Professionalism prevents authority figures from helping student needs. 

Do the decisions made by Ohio University administrators reflect or represent the needs of students? Do administrators, who are able to create radical change, resort to weaker solutions than are needed when faced with minority inclusivity problems on campus? Does the answer become more complicated when race is a part of the conversation?

When exploring such questions it is important to understand that in order to gain authority in an institution, the individual must be considered a “professional.” Professionalism requires that the status quo be maintained; it’s a mindset that restricts what authority figures can say or do to advocate for the needs of many, for fear that they might lose their job and livelihood. These constraints are even more restrictive for minorities in positions of authority. The answer to the last two questions are, sadly, yes. I feel that authority figures are afraid to speak up on behalf of minorities because doing so would put their jobs on the line.

According to the Ohio University Office of Institutional Research, the enrollment of people of color and international students increased from 10.8 percent in 2004 to 19.5 percent in 2013. For President Roderick McDavis, a minority figure, this is a point of pride. While this does translate to an enrollment increase of African-American students at OU from 3.3% in 2004 to 4.6% in 2013, this is actually just an annual average increase of about 42 new African-American students over the past nine years.

Although we can seek comfort in the rising number of minority students present at OU, there are other things to consider. We must assess the quality of cultural competency and inclusion that these minority students are subjected to. The focus shouldn’t just be on the amount of minority students we have. It should be about challenging the problematic racial misconceptions present on campus.

This lack of effective administrative solutions to cultural and social competency has resulted in student unrest over numerous issues ranging from sexual assault, to college affordability, to racial injustice. I recall just last semester joining other students as we blocked Court Street traffic to raise awareness of race issues. This dissent is a result of the fact that student voices are not seriously heard when administrative decisions are made.

In order to be taken seriously as a black male, I personally must constantly strive to disprove racial misconceptions and suppress my blackness. This pursuit encourages me to mask my opinions on sociopolitical issues that affect me. It tells me to speak Standard English, which is also associated with “talking white.” I must appease, but never challenge authority. Almost everything associated with my blackness is considered unprofessional. This social and economic pressure fundamentally undermines both the value of my culture and my ability to express my honest desires.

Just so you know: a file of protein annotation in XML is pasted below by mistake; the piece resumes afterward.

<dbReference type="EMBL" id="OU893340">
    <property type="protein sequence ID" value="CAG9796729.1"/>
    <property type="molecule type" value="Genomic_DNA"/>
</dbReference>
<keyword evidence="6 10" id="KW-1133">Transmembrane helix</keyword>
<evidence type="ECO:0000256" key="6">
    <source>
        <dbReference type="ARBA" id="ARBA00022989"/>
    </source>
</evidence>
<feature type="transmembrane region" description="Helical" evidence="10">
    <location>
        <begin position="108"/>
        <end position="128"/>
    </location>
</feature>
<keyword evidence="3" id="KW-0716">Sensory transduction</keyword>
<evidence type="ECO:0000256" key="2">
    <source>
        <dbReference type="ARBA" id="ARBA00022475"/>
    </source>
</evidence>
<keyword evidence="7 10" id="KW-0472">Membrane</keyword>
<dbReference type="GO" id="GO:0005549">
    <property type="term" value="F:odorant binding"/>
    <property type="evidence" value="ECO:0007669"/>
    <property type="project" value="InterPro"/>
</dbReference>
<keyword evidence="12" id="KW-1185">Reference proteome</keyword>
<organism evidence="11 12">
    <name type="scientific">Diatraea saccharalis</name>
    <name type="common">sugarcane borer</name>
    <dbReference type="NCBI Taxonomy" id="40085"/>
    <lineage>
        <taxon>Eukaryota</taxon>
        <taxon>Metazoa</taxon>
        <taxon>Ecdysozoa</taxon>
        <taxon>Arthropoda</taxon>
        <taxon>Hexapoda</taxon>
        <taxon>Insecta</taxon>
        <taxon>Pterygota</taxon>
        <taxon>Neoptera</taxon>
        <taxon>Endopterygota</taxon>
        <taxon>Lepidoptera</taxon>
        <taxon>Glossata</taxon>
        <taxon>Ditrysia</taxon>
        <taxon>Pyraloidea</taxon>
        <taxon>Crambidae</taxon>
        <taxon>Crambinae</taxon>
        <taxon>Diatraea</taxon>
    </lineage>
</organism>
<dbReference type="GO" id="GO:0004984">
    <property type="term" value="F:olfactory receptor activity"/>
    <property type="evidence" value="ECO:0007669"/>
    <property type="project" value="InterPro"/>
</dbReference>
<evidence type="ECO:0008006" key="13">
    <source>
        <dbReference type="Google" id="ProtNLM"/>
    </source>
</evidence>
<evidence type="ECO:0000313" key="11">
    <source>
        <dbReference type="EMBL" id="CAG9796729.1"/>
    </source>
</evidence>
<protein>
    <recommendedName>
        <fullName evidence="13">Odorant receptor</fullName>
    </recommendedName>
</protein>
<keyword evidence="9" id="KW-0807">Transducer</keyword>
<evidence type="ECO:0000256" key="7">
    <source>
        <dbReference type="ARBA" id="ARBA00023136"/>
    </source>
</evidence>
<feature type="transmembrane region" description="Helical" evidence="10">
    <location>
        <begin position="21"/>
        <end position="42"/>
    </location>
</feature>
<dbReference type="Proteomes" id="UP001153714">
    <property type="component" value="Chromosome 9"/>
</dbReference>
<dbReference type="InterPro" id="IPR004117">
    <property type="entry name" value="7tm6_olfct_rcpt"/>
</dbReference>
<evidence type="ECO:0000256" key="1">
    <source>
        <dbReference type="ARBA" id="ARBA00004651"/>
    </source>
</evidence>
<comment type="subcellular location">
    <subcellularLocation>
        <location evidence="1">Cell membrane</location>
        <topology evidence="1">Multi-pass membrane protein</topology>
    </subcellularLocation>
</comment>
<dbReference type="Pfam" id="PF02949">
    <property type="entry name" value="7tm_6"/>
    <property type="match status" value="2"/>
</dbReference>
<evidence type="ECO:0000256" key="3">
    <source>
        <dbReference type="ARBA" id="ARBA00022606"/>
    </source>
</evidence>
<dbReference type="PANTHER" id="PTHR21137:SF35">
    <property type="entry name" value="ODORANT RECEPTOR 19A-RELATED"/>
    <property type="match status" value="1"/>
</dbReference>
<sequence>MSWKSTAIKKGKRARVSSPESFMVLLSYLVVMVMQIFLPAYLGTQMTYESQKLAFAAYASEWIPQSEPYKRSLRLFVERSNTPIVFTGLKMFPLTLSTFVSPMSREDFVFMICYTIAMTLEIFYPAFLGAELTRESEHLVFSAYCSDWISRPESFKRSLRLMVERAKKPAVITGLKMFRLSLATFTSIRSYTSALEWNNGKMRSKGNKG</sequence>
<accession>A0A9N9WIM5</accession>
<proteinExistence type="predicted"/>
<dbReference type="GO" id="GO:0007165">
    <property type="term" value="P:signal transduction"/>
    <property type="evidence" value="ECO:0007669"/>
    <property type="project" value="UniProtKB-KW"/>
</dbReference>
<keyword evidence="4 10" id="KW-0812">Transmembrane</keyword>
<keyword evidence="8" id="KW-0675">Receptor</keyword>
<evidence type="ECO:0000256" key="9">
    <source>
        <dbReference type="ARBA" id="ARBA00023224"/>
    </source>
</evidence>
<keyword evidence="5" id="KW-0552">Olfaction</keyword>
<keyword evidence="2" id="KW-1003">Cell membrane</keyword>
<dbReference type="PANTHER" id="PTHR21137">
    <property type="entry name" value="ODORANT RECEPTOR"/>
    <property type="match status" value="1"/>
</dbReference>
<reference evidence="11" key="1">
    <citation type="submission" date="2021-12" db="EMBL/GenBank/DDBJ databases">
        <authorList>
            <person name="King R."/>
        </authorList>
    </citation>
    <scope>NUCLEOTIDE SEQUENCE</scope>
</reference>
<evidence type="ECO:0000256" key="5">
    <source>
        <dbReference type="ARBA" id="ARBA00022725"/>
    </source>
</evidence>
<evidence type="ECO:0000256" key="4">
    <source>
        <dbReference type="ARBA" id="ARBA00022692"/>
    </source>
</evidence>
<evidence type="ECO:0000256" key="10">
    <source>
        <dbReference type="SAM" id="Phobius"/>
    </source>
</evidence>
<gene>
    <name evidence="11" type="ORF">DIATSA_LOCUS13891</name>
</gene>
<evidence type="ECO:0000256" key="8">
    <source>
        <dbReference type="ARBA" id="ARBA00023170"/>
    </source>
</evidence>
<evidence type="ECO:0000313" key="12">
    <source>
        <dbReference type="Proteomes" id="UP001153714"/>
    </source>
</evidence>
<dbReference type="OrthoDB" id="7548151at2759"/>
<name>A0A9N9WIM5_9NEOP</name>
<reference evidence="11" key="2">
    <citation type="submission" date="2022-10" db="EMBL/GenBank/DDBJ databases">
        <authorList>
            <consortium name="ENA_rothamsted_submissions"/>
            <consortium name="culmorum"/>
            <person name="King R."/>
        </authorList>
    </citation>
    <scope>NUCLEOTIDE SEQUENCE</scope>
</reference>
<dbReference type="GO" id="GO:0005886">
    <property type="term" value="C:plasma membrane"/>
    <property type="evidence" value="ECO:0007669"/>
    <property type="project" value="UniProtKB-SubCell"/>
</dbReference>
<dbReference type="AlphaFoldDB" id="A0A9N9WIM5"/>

The weight of this pressure only increases as minorities elevate in social class. I spoke with Shambrion Treadwell, president of the OU NAACP chapter, who said this pressure is also the reason that “everything is swept under the rug.” If we challenge the status quo by being vocal and do not sweep damning critiques of our institutions, we risk our jobs and livelihood. Administration, therefore, tries to implement solutions for social problems that are consistently uninspired and unhelpful, instead of radically addressing student needs.

In John Barker’s dissertation at the University of Rochester in 2008, President McDavis rephrases this sentiment when answering how he responds to those who criticize his administrative decisions because of his race. He said “I would always focus on why was I hired, what job did I have to do, who asked me to do the job and what data am I going to provide to show that I’ve been doing the job.”

And whom are authorities, such as administrators, answering to? For OU administrators, the answer is the Board of Trustees. As President McDavis states in the 2008 dissertation interview, “The Board [of Trustees] hired me and I don’t wake up on any day not to be mindful of that.” For minority administrators especially, there is an added pressure of knowing that there are a select few of their racial background that hold positions of power. So they must do whatever it takes to please their employer, regardless of whether or not their decisions reflect minority needs. They are beholden to their employers who can hire and fire them if they don’t live up to expectations.

The OU Board of Trustees, which hires top tier administration, has nine members. Only three trustees are women — one of which is the only person of color. All are wealthy individuals detached from the personal consequences of how their decisions affect the OU and Athens communities.

With the understanding that administrative authority figures will not challenge the status quo for fear of losing their positions, the only plausible solution for us — those who are affected by their decisions — is to recognize this structural wrong and work in whatever ways we can to challenge it. This truth is what drives student activists to vocalize their dissent.

If we cannot wait for radical authority figures, we must radicalize ourselves through knowledge, through action and through deciding that our needs matter more than administrative fears.

Ryant Taylor is a senior studying English, a coordinator for the Ohio University Student Union, LGBTQA commissioner for Student Senate and an activist on campus. Email him at rt923710@ohio.edu. 

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